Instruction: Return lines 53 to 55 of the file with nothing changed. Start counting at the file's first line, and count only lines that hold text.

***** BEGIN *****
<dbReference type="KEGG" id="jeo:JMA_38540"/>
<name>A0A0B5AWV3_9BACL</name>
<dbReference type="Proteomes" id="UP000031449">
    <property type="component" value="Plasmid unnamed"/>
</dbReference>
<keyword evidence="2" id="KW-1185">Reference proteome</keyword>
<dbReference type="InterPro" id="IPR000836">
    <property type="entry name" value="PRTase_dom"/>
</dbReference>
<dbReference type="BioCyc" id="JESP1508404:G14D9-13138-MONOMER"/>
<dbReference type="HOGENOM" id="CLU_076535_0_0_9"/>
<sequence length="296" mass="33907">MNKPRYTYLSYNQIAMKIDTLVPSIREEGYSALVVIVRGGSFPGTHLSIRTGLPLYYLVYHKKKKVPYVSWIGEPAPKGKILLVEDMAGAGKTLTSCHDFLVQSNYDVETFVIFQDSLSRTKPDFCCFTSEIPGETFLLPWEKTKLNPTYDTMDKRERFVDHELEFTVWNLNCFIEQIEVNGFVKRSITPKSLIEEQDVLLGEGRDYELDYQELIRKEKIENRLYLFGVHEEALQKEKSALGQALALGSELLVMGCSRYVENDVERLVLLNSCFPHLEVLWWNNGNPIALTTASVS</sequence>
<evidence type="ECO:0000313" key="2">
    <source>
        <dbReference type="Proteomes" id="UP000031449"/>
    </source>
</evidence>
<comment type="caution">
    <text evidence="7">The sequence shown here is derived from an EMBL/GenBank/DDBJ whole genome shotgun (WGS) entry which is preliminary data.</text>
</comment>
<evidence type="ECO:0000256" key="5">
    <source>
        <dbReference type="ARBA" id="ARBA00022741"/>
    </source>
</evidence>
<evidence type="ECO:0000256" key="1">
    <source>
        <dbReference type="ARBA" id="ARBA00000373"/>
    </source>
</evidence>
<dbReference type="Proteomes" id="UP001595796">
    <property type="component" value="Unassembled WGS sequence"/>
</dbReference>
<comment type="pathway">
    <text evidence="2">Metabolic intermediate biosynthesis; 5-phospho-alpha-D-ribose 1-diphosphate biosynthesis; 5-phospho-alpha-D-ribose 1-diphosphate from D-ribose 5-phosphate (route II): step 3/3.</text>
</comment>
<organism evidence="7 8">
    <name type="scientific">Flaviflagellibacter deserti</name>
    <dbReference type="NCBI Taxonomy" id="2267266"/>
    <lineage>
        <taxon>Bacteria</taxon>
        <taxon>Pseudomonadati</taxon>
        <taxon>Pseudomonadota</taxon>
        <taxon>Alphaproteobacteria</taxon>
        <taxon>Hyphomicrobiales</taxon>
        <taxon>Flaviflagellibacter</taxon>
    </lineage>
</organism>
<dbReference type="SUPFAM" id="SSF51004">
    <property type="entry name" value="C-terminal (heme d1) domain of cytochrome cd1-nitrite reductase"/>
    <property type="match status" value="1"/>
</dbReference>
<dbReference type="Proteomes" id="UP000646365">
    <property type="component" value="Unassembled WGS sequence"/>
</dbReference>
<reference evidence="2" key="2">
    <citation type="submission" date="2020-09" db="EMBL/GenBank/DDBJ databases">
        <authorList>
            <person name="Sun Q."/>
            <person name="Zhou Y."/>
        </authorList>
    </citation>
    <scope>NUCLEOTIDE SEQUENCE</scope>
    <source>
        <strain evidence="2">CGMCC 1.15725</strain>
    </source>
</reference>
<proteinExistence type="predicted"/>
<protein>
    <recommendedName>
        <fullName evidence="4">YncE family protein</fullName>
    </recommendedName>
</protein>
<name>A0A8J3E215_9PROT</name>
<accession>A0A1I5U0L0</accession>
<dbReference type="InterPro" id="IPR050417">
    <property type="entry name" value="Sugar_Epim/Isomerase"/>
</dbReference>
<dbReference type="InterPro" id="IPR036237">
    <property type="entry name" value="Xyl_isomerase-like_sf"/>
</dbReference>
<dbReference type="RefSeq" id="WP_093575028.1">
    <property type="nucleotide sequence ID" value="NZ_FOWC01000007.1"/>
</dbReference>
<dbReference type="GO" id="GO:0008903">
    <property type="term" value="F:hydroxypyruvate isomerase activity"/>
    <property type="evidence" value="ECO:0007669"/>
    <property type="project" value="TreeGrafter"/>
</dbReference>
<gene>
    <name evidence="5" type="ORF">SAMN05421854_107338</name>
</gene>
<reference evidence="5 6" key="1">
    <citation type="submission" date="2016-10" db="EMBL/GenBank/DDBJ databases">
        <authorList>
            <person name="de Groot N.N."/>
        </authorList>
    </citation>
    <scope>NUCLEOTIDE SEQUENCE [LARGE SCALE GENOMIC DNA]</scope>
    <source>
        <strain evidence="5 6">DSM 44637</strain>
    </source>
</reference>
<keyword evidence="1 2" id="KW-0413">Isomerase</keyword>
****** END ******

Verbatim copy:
<dbReference type="Proteomes" id="UP000646365">
    <property type="component" value="Unassembled WGS sequence"/>
</dbReference>